However, that doesn’t mean that an air purifier can’t help those with mould problems. Chris adds, ‘Where an air purifier is useful is in capturing mould spores. These are the ‘seeds’ released by mould to help it spread and multiply. It is the mould spores that people are allergic to.’

This also means that if you tackle the damp problems in your home and remove the mould that’s taken over your house, an air purifier can stop mould from coming back and prevent it from spreading further. 

Of course, you should also make sure to use an air purifier if you are actively removing mould from your home. 

The Blueair Blue Max 3250i Air Purifier by the side of a bed with green linen bedding

(Image credit: Future / Amy Lockwood)

Lars Dunberger, Technology Development Manager at Blueair, explains, ‘Airborne mould particles have been shown to cause irritation in eyes, skin nose, throat, and lungs. During the cleaning process to remove mould from your environment, spores are likely to become airborne. To get rid of mould spores from indoor air, a high-performing air purifier certified for mould removal should be used.’

Doing this will pay off in the long run, though, and using an air purifier can also help to remove the mouldy, musty smell from your home. However, you need to take care of this appliance if you want to reap its mould spore and odour-removing benefits.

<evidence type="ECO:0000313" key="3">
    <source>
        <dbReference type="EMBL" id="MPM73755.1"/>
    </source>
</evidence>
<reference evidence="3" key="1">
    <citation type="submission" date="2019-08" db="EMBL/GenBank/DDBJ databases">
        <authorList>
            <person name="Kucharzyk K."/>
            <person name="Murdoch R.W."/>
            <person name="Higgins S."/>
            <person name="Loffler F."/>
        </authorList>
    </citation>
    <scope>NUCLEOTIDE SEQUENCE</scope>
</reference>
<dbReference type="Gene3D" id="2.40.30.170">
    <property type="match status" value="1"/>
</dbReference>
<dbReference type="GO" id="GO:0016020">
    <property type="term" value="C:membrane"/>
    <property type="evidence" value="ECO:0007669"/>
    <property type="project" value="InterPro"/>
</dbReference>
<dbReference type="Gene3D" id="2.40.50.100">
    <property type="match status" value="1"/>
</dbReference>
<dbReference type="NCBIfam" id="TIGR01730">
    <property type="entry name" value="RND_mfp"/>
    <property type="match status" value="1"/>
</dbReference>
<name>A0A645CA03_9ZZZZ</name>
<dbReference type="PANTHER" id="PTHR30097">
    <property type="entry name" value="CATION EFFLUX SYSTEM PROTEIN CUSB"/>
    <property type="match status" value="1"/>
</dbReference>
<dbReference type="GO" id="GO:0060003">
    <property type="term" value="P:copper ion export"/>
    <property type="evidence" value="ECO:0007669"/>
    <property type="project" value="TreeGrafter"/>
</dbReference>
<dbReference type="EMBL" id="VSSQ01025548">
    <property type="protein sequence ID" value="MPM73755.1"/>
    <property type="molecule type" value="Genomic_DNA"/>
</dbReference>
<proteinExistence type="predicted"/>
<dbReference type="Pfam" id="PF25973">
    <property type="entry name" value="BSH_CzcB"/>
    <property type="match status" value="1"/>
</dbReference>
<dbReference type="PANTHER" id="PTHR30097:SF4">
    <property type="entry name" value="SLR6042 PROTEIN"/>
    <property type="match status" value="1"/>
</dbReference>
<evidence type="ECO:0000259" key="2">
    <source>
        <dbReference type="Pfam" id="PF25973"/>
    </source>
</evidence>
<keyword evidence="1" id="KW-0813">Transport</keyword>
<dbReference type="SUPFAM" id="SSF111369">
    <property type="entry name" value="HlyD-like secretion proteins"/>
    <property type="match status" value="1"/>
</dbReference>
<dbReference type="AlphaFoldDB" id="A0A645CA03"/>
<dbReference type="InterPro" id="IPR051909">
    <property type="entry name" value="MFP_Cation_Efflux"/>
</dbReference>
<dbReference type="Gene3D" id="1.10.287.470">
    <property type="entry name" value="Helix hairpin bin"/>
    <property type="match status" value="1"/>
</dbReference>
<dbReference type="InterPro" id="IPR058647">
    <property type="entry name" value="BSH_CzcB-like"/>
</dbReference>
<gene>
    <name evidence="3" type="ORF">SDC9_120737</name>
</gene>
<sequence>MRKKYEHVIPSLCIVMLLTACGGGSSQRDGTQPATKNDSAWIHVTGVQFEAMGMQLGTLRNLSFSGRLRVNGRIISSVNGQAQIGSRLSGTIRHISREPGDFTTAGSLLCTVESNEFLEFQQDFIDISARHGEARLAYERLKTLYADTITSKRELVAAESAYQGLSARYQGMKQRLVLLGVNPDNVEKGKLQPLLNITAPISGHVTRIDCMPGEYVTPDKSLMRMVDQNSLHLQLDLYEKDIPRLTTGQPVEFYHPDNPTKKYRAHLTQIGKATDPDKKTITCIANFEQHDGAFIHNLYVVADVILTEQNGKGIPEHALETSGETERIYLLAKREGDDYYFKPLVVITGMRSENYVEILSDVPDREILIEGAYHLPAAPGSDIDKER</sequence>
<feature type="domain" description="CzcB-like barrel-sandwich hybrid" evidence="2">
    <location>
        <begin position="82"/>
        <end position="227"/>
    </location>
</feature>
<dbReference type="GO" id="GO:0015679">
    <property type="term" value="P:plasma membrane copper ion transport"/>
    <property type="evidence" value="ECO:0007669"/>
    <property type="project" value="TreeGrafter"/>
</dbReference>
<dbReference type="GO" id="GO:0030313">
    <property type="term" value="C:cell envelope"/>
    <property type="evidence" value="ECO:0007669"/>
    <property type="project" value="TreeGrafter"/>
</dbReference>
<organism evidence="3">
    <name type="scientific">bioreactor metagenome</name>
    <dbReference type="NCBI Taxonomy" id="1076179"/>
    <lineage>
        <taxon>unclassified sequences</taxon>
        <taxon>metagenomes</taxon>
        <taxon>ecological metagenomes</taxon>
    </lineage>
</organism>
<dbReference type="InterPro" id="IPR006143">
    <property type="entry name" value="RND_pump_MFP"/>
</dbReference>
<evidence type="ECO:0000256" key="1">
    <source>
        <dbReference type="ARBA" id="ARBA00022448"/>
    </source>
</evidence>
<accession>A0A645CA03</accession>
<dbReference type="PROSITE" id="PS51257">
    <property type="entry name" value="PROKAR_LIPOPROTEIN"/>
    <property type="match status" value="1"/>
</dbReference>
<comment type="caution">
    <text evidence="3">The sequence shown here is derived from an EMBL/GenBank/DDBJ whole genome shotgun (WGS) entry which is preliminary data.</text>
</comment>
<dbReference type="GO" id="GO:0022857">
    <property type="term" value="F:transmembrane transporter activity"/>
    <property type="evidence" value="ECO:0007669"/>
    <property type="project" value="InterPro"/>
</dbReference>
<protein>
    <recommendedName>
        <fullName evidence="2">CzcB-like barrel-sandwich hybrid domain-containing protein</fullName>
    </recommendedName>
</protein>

Cristina Raboj, Global Proposition Manager at Philips, explains. ‘It’s important to remember that even if you do have an air purifier, you need to look after it, or its effectiveness will diminish. Changing the filter regularly is a simple bit of TLC that will help ensure it’s operating at peak efficiency in your home.’

‘But, to prevent mould in the long run, you have to tackle the cause at its source. Mould thrives in damp, dark moisture-rich places, so keeping your home as dry and well-ventilated as possible is key to preventing a build up.’

Chris Michael headshot
Chris Michael

Chris has been advising on humidity solutions and dehumidifiers since 1991 and is well known within the dehumidifier industry across the world as a lead on innovation and sustainability. Since the mid-90s Chris has been a guest speaker at numerous conferences to teach museum conservators how to measure relative humidity. With a wealth of experience in the industry, Chris is committed to helping provide low-energy and low-noise solutions appliances that improve the lives of customers.